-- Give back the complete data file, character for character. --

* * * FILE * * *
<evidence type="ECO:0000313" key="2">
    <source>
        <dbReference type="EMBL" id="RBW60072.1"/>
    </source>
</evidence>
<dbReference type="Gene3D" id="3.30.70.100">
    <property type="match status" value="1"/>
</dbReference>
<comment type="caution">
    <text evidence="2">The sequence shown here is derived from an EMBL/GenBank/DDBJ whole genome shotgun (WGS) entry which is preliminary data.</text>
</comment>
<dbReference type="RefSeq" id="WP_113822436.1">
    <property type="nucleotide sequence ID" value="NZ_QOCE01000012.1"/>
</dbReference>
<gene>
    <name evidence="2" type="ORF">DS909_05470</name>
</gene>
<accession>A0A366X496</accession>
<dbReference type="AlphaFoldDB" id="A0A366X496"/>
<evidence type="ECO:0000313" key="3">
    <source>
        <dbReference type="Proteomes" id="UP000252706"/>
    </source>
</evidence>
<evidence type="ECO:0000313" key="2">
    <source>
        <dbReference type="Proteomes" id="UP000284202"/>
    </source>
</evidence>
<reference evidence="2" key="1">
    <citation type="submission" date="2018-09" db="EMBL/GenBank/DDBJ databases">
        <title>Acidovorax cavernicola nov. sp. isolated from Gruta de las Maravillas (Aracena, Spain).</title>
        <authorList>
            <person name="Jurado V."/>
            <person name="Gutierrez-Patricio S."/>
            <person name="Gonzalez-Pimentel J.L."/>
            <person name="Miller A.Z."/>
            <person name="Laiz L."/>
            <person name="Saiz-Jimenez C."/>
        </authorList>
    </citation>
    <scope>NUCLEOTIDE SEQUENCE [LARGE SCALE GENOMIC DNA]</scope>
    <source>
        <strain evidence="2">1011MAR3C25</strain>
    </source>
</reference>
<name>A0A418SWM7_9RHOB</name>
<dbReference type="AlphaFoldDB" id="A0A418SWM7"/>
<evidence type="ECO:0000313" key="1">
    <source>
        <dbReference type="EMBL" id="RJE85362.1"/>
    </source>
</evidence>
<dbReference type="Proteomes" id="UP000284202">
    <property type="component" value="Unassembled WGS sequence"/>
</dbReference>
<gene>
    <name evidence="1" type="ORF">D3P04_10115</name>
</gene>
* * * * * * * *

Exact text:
<evidence type="ECO:0000313" key="2">
    <source>
        <dbReference type="EMBL" id="RBW60072.1"/>
    </source>
</evidence>
<dbReference type="Gene3D" id="3.30.70.100">
    <property type="match status" value="1"/>
</dbReference>
<comment type="caution">
    <text evidence="2">The sequence shown here is derived from an EMBL/GenBank/DDBJ whole genome shotgun (WGS) entry which is preliminary data.</text>
</comment>
<dbReference type="RefSeq" id="WP_113822436.1">
    <property type="nucleotide sequence ID" value="NZ_QOCE01000012.1"/>
</dbReference>
<gene>
    <name evidence="2" type="ORF">DS909_05470</name>
</gene>
<accession>A0A366X496</accession>
<dbReference type="AlphaFoldDB" id="A0A366X496"/>
<evidence type="ECO:0000313" key="3">
    <source>
        <dbReference type="Proteomes" id="UP000252706"/>
    </source>
</evidence>
<evidence type="ECO:0000313" key="2">
    <source>
        <dbReference type="Proteomes" id="UP000284202"/>
    </source>
</evidence>
<reference evidence="2" key="1">
    <citation type="submission" date="2018-09" db="EMBL/GenBank/DDBJ databases">
        <title>Acidovorax cavernicola nov. sp. isolated from Gruta de las Maravillas (Aracena, Spain).</title>
        <authorList>
            <person name="Jurado V."/>
            <person name="Gutierrez-Patricio S."/>
            <person name="Gonzalez-Pimentel J.L."/>
            <person name="Miller A.Z."/>
            <person name="Laiz L."/>
            <person name="Saiz-Jimenez C."/>
        </authorList>
    </citation>
    <scope>NUCLEOTIDE SEQUENCE [LARGE SCALE GENOMIC DNA]</scope>
    <source>
        <strain evidence="2">1011MAR3C25</strain>
    </source>
</reference>
<name>A0A418SWM7_9RHOB</name>
<dbReference type="AlphaFoldDB" id="A0A418SWM7"/>
<evidence type="ECO:0000313" key="1">
    <source>
        <dbReference type="EMBL" id="RJE85362.1"/>
    </source>
</evidence>
<dbReference type="Proteomes" id="UP000284202">
    <property type="component" value="Unassembled WGS sequence"/>
</dbReference>
<gene>
    <name evidence="1" type="ORF">D3P04_10115</name>
</gene>